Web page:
Gov. Nathan Deal has had a welcome change of heart about another hike in the state tax on gasoline after reaping a windfall from a formula-induced jump of nearly 28 percent less than two months ago.
Deal signed recently an executive order freezing the tax at the current level of 12.9 cents a gallon, preventing an increase of 1.6 cents, or 12 percent, that would have hit consumers under a formula tying the tax rate to the six-month average price of fuel. The freeze will save drivers about $40 million, according to the governor’s office.
It’s a case of better late than never. Deal refused to suspend the gasoline tax two months ago, allowing it to jump 2.8 cents a gallon – a whopping 28 percent – on May 1 when prices were much higher. It was a major inflation penalty for consumers, while the state took in a huge revenue windfall as a result of the tax hike based on average gasoline prices over the previous six months.
At that time, Deal passed the buck. He said the issue of suspending the tax increase was “something the General Assembly should take up rather than the governor just ad hoc on his own taking action on it.” The earliest the legislature could have taken up the question would be at a special session expected in August to deal with reapportionment.
Meanwhile, Georgians have taken a major hit from the jump in the gasoline tax even as inflation keeps shrinking household purchasing power.
Now the explanation from Deal’s press office is that he acted because (1) the state sales tax would be increasing while the price of gasoline was falling and (2) Georgians had been hit with the May tax hike. The governor decided that taking action on his own without waiting for the General Assembly was okay if gasoline prices were declining.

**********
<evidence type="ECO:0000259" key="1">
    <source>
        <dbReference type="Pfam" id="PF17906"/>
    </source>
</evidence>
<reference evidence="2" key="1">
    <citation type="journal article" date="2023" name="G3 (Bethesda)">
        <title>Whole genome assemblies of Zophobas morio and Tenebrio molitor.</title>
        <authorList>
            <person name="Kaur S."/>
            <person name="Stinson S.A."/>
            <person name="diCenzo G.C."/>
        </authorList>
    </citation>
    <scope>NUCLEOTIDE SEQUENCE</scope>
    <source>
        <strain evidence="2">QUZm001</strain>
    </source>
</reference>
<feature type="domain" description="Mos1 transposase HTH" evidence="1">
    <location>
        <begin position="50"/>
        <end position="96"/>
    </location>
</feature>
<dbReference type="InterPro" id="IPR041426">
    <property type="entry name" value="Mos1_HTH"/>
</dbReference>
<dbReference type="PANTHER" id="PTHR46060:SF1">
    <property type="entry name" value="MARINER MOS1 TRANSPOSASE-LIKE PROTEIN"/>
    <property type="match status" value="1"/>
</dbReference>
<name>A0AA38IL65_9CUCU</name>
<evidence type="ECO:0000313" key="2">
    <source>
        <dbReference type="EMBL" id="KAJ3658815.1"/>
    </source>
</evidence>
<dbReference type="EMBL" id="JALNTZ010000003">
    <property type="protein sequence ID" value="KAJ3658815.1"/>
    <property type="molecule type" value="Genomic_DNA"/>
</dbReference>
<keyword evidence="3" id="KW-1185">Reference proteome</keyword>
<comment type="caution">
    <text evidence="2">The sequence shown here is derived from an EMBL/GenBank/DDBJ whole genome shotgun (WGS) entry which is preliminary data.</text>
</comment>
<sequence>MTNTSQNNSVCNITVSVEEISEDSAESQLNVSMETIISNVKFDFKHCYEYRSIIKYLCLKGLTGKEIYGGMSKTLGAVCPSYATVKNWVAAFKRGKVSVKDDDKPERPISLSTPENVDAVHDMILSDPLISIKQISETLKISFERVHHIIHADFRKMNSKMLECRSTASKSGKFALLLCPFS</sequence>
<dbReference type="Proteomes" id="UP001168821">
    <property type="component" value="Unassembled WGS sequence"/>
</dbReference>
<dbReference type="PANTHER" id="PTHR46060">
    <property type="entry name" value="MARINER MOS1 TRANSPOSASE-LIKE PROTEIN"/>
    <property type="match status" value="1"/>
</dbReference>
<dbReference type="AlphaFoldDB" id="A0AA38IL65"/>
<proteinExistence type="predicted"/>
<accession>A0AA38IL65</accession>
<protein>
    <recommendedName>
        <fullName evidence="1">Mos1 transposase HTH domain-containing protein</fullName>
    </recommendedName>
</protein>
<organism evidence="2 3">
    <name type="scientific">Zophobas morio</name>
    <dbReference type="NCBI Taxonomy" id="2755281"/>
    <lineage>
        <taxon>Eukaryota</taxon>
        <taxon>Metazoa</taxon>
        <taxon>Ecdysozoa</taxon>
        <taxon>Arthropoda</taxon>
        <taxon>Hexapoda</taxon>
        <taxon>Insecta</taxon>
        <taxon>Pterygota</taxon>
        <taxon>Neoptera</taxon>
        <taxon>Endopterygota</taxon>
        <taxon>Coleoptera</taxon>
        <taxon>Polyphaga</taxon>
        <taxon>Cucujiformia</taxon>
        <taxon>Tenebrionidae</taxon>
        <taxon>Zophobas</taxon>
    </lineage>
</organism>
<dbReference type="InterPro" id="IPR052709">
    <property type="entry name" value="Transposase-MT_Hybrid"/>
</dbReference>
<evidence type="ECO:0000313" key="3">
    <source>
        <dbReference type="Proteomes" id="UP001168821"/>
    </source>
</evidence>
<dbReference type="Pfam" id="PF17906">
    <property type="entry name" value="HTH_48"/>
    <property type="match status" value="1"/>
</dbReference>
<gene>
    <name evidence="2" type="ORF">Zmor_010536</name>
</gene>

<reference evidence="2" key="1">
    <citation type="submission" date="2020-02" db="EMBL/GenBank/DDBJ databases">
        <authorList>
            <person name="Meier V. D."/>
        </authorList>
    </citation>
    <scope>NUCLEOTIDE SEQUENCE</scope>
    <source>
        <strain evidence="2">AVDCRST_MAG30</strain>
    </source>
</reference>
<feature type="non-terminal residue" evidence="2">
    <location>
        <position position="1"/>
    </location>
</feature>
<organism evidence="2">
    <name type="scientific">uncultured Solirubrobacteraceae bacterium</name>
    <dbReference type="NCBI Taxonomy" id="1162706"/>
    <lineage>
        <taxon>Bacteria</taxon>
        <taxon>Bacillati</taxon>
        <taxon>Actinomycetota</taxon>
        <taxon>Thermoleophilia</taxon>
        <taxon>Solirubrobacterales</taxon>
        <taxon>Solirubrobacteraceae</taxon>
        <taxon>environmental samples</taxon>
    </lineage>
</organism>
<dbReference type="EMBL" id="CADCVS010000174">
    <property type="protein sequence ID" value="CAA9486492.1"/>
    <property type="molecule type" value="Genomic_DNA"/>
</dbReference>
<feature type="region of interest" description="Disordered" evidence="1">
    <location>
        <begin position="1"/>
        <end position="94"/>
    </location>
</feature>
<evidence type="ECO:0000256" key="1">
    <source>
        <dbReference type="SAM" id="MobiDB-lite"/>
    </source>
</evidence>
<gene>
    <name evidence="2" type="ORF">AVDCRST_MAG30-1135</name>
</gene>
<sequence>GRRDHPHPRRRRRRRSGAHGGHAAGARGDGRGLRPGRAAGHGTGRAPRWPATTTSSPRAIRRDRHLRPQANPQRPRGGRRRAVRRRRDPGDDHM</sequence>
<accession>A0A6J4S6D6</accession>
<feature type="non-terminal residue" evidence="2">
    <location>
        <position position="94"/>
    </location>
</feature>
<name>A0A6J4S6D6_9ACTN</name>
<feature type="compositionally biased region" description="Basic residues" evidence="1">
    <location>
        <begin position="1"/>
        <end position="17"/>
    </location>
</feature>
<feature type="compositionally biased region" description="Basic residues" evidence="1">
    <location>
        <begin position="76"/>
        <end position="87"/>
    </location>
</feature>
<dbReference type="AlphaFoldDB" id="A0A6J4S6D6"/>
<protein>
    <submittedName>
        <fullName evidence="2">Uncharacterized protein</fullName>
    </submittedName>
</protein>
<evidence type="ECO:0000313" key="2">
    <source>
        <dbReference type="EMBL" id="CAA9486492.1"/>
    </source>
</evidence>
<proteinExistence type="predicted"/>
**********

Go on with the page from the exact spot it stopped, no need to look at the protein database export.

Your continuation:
The pesky tax-hike formula was enacted in 2003 early in the administration of Sonny Perdue, Georgia’s first Republican governor since Reconstruction. The law decrees an increase in the tax when the retail price changes by 25 percent or more within six months, setting up the scenario where the state benefits from higher inflation even as Georgians struggle with rising prices across the board.
To Perdue’s credit, when gasoline prices soared to nearly $4 a gallon in 2008, he suspended the looming 2.9 cents a gallon tax hike, a 28 percent jump that would have generated a $70 million to $80 million windfall.
Perdue recognized that such a whopping tax hike would “impose significant financial burdens on all Georgians and Georgia’s businesses.” That would have been a good lead for Deal to follow in May, but at least he got it right the second time.
All of which suggests there should be a second look at the gasoline tax formula. Why should Georgians be saddled with a fluctuating tax instead of a fixed rate that is predictable and does not inflict an inflation penalty?
That’s a question, as the governor said, that the General Assembly should take up – no later than the 2012 session.